Featured Research

from universities, journals, and other organizations

Better training needed to curb 'fatism' within the health professions, study finds

Date:
April 16, 2010
Source:
University of Manchester
Summary:
Prejudice towards obese people is rife among trainee health professionals, but can be modified, new research has found.

Prejudice towards obese people is rife among trainee health professionals, but can be modified, new research has found.

The study, published in the journal Obesity, says weight-based discrimination by the public has increased by 66% over the past decade with anti-fat prejudice among health professionals found to be high in western nations, and often exceeding that found within the general population.

The research, by scientists at the Universities of Manchester and Hawaii and Yale University, suggests that medical and allied health professions need to present a balanced view of the causes of, and treatment for, obesity when training young professionals in order to reduce the strong prejudice towards obese people.

The team found that the prejudice could be either increased or decreased depending on the type of obesity training pre-service, health-professional students received.

Health profession trainees from Australia were randomly assigned to one of three intensive, seven-week tutorial courses as part of their degree. One tutorial course educated students about the role of diet and physical activity as the primary cause of, and treatment for, obesity. A second tutorial course focused instead on educating students about the uncontrollable causes of obesity, such as the contribution of genes and environmental factors, like junk-food marketing and pricing. Finally, a third control group of students attended a tutorial course that addressed alcohol use in young people.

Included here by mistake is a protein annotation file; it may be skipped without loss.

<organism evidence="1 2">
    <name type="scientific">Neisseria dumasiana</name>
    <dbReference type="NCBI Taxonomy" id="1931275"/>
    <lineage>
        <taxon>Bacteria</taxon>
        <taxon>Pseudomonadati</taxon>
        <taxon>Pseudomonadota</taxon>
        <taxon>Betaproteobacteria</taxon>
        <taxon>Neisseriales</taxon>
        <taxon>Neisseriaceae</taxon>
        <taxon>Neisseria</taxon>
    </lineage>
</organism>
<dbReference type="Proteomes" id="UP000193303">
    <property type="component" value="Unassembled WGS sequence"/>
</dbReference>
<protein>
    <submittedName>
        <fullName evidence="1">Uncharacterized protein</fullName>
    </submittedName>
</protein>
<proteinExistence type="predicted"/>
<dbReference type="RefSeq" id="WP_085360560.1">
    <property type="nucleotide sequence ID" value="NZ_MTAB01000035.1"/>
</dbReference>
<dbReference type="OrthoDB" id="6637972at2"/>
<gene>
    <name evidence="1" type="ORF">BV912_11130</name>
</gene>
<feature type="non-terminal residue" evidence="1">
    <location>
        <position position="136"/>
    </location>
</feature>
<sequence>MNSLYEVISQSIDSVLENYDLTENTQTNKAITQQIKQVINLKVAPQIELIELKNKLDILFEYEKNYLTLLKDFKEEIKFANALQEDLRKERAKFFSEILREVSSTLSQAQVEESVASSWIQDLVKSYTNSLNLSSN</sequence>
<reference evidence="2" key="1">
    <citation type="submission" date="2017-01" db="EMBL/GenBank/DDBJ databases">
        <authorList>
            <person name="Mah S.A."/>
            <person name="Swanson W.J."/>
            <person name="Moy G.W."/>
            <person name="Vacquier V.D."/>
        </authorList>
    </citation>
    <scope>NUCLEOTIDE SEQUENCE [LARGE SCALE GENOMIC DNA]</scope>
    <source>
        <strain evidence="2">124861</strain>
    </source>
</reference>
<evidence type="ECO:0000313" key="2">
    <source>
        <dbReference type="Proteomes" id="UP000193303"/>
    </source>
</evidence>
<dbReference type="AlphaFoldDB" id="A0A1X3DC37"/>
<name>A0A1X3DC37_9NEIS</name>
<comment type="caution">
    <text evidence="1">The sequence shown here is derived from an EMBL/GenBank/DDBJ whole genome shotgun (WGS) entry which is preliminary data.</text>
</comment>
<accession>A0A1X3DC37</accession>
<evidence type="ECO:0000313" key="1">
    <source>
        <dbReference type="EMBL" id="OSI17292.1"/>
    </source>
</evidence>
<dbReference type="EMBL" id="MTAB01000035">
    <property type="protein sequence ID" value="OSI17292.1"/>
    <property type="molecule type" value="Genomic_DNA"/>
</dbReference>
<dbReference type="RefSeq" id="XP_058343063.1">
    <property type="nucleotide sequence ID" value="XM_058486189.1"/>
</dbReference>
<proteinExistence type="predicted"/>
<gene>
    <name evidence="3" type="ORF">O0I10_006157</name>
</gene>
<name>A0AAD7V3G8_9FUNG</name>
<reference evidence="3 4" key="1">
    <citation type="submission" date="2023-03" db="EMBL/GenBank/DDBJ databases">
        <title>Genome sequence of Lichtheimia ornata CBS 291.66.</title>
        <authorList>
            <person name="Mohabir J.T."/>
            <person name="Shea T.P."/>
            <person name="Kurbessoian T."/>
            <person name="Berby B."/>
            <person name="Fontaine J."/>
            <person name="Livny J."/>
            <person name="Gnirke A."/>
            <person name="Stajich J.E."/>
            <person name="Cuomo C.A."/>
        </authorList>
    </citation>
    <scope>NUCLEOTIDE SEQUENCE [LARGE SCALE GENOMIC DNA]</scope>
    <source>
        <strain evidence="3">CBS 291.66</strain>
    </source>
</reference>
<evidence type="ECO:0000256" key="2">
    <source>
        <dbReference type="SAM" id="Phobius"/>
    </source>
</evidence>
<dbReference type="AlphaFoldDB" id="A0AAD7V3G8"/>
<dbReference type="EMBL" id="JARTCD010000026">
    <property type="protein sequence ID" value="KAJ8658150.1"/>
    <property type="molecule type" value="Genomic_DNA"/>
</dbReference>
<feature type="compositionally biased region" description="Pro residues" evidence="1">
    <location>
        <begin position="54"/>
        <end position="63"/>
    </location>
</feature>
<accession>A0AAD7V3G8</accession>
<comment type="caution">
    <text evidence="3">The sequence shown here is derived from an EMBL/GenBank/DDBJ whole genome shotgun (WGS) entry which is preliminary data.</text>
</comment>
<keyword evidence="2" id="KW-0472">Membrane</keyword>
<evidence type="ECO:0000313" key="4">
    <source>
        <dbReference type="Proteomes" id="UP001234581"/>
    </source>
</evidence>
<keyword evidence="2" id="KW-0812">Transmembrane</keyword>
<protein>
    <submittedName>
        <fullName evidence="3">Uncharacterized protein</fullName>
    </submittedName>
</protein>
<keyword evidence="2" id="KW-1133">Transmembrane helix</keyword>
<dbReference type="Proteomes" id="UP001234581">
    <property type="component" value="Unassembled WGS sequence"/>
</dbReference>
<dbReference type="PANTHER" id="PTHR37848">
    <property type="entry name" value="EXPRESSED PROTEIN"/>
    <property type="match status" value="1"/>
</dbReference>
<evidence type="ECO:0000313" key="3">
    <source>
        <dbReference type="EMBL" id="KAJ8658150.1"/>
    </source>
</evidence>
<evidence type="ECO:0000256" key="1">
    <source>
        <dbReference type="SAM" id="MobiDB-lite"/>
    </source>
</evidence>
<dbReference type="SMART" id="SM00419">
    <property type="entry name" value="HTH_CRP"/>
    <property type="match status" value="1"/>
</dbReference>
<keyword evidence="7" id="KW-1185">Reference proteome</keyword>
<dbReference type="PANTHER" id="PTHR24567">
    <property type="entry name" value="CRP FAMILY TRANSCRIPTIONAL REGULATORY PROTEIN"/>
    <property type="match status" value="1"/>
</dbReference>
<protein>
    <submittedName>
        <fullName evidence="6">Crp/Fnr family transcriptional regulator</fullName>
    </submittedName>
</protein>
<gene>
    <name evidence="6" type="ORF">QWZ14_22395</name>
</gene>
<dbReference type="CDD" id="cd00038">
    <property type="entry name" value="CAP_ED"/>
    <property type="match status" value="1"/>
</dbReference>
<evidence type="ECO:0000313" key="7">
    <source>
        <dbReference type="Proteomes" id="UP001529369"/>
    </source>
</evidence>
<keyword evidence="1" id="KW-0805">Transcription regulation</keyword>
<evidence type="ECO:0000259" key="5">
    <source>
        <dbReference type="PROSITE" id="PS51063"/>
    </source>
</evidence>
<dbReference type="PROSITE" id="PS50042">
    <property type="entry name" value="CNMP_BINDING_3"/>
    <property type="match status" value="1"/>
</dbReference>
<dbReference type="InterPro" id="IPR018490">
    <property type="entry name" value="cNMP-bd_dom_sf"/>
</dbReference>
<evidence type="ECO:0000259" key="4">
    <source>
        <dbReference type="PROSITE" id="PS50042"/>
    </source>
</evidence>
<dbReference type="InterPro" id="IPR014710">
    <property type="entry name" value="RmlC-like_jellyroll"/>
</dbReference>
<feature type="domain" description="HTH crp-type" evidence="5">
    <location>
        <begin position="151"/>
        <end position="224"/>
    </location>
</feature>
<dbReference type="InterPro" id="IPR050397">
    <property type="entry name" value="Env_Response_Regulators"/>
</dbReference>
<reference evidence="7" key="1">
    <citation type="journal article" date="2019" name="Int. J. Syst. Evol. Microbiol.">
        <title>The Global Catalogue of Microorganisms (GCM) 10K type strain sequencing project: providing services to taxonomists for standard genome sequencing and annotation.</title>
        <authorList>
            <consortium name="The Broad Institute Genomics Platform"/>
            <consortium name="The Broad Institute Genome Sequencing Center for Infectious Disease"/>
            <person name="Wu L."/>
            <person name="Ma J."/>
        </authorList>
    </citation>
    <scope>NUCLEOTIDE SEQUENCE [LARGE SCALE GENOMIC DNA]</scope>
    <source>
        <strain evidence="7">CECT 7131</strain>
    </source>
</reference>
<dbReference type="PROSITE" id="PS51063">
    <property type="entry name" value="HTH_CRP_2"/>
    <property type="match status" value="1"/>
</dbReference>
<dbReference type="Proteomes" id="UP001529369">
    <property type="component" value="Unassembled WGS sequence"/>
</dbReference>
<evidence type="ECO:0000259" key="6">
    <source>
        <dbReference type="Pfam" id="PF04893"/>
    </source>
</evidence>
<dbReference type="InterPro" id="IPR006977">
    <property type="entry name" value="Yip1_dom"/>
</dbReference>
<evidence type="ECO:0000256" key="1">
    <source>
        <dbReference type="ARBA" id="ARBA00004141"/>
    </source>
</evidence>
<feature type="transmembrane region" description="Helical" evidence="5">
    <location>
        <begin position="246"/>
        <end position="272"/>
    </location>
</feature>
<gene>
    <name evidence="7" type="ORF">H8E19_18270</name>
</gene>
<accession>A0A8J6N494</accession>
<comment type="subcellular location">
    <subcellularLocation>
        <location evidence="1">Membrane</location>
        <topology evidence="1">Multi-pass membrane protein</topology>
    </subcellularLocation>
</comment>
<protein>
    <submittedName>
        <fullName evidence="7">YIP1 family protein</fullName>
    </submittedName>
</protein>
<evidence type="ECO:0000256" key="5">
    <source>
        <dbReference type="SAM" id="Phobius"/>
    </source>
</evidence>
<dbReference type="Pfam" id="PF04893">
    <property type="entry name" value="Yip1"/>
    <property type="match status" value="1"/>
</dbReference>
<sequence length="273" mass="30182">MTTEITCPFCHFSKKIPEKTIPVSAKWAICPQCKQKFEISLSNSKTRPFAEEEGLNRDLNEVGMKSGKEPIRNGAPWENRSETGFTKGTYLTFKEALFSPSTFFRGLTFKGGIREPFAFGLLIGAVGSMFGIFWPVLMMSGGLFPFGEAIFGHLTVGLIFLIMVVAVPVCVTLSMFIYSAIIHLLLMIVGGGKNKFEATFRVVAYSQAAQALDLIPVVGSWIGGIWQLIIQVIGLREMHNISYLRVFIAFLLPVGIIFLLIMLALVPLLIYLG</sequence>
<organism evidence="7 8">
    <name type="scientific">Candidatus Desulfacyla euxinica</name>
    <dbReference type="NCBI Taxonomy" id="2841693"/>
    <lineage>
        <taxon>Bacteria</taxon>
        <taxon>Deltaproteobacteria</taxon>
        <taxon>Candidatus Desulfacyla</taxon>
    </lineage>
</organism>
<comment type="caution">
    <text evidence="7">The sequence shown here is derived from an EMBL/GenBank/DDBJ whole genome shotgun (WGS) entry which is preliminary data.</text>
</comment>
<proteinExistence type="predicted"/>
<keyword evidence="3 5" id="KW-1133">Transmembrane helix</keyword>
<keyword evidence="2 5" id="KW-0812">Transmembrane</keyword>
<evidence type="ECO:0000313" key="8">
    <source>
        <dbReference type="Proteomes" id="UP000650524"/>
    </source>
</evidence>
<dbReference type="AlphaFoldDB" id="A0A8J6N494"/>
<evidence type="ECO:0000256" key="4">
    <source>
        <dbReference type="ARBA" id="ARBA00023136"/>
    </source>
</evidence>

Measures of obesity prejudice were taken before the courses and then two weeks after completion. Significant reductions in obesity prejudice of 27% and 12% were found on two forms of prejudice for the course delivering material on genetic and environmental factors, while students on the course focusing on diet and physical activity showed a 27% increase in obesity prejudice.

Lead author Dr Kerry O'Brien, from The University of Manchester, UK, said: "One reason for the high levels of obesity prejudice is that people only hear that obesity is due to poor diet and lack of exercise, which implies that obese people are just lazy and gluttonous, and therefore deserve criticism. But, uncontrollable factors, such as genes, the environment and neurophysiology, play an important role.

"Weight status is, to a great extent, inherited. It's crucial that health professionals, such as nurses, doctors, dieticians and physical educators, are aware of these other influences, as well as their own potential prejudices, and don't just blame the individual for their weight status.